There’s a new trailer for Deep Down out, with some really sweet screenshots to match too. The trailer itself doesn’t really explain anything, other than some creepy walking manta rays and a chest that’s actually a mimic, but the screenshots are what really catch my interest. The composition, the colour, the tones, the aesthetics--they’re quite pleasing to look at indeed, and they show off the PlayStation 4’s hardware potential capability quite well. Some of the images are displayed below, with the rest of them here. The trailer is displayed further down too.
I remember first watching the teaser trailer for Deep Down back in February last year during Sony's PS4 announcement and feeling genuinely mystified at the setting: classic medieval, with dragons and magic. What blew me away most of all though was just how realistic the fire looked when it was breathed by the dragon. I remember thinking somewhere along the lines of, “that is the most realistic fire I’ve ever seen in any game ever!” Like, it actually looked like fire, with volumetrics and particle effects and stuff like that, not like an orange handkerchief with a makeshift fan blowing underneath it. It wasn’t simply a 2D animation playing its layers or an uncanny valley inferno that looked more like an orange corn field blowing in the wind than looking like actual fire (like the first I’ve experienced in videogames past).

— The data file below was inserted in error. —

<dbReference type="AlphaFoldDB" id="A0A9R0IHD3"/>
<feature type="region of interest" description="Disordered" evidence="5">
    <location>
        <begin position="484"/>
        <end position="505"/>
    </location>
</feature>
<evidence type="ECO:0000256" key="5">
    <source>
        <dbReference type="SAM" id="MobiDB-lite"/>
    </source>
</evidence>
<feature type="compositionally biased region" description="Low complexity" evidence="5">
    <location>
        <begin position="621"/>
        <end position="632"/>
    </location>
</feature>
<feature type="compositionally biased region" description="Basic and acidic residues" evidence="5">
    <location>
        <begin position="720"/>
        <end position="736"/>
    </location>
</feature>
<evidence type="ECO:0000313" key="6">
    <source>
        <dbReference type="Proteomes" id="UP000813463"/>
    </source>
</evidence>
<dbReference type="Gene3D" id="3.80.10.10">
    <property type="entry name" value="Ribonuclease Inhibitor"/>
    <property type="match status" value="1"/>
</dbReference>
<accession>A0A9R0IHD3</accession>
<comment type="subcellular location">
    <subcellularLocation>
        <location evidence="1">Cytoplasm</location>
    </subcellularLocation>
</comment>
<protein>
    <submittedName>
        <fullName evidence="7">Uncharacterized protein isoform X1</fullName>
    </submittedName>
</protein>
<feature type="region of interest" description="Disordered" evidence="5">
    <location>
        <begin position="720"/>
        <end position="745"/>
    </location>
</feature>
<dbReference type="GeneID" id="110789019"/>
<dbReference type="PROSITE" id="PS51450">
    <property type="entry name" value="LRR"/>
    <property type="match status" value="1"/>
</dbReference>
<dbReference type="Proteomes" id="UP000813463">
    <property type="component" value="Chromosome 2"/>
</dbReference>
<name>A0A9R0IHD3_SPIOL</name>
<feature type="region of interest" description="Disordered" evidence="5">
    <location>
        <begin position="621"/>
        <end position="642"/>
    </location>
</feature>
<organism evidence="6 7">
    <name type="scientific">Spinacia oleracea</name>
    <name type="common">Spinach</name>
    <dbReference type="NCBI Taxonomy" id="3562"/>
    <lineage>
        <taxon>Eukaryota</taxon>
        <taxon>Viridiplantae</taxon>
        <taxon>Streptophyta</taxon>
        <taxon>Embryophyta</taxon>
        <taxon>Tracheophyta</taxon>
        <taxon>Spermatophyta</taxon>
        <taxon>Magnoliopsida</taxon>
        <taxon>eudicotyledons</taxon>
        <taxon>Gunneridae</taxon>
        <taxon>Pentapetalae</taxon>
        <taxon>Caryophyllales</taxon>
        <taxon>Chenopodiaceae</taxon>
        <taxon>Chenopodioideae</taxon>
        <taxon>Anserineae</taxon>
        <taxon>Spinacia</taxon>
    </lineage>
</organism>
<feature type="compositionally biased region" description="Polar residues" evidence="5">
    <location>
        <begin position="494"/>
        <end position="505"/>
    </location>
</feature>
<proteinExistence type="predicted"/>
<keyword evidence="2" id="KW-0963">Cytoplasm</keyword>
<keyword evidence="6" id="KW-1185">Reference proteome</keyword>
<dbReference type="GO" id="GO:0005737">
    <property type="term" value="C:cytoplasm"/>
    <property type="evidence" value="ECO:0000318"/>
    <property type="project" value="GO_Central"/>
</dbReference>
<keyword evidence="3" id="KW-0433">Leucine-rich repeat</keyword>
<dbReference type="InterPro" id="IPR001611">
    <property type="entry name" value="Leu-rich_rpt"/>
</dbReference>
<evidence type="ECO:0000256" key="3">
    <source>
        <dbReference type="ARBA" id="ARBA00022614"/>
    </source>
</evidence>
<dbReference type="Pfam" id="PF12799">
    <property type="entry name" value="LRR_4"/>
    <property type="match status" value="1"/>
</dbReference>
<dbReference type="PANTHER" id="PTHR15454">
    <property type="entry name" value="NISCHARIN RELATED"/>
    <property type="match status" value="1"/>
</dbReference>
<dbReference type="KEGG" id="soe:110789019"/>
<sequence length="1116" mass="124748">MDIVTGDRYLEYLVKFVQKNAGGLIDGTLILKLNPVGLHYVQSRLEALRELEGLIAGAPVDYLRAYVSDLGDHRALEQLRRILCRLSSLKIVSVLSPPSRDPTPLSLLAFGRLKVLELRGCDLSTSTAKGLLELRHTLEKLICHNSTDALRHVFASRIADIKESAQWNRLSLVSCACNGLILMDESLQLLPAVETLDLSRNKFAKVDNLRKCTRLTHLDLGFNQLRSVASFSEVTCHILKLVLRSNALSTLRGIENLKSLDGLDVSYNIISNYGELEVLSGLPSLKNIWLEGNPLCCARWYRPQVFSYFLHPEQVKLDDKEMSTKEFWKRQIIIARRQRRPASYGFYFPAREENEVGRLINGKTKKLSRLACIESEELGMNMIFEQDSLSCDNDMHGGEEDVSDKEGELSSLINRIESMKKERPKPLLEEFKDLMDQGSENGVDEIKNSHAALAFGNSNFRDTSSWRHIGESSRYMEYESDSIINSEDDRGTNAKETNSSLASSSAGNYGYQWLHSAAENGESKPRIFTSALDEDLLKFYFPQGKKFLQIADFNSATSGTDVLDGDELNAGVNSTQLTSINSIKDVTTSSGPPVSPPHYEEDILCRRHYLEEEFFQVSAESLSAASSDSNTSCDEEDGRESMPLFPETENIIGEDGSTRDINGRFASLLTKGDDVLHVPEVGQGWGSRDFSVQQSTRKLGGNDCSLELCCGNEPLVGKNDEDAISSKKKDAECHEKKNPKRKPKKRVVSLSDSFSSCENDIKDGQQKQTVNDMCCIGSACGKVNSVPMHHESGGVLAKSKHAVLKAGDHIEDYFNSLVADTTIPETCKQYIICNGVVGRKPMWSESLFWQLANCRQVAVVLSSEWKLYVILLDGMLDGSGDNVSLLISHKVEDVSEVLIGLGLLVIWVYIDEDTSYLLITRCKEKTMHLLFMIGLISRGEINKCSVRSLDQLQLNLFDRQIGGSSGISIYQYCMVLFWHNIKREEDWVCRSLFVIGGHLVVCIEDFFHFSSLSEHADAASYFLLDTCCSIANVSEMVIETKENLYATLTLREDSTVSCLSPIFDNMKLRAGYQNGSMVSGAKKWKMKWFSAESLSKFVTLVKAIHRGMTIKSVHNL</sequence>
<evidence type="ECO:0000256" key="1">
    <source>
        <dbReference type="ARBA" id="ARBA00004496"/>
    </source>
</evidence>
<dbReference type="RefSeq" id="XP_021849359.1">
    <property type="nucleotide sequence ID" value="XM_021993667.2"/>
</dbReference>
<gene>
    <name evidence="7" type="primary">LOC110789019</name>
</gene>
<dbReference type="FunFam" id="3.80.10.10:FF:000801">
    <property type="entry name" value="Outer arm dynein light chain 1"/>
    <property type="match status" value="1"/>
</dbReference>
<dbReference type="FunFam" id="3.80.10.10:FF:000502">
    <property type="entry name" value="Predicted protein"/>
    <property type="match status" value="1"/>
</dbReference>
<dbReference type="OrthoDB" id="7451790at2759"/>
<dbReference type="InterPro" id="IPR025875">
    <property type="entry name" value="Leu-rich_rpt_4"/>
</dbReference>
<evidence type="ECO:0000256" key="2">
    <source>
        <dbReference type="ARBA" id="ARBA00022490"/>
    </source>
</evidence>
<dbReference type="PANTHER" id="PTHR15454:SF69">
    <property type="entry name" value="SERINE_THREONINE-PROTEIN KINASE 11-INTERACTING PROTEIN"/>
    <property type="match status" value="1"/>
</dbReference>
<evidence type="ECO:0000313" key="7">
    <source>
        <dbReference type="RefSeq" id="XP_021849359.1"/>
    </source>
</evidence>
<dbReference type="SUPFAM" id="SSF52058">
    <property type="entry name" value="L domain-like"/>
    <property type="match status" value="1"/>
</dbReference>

I was honestly looking forward to this game being a sort of Dark Souls-like game--y’know, something different--but Capcom (according to PlayStation Mag) has said that Deep Down will have a slightly Assasin’s Creed-like story to it set in a future New York city, where adventurers apparently use artifacts to travel back in time to battle dragons and creepy walking manta rays, which honestly leaves me a tad bit disappointed. I was anticipating a rather gritty medieval fantasy story, not some adolescents doing some time shenanigans.
I’m being a little harsh on the title, yes, but I’ll give the free-to-play game a chance to win me over!
Source: PlayStation Magazine.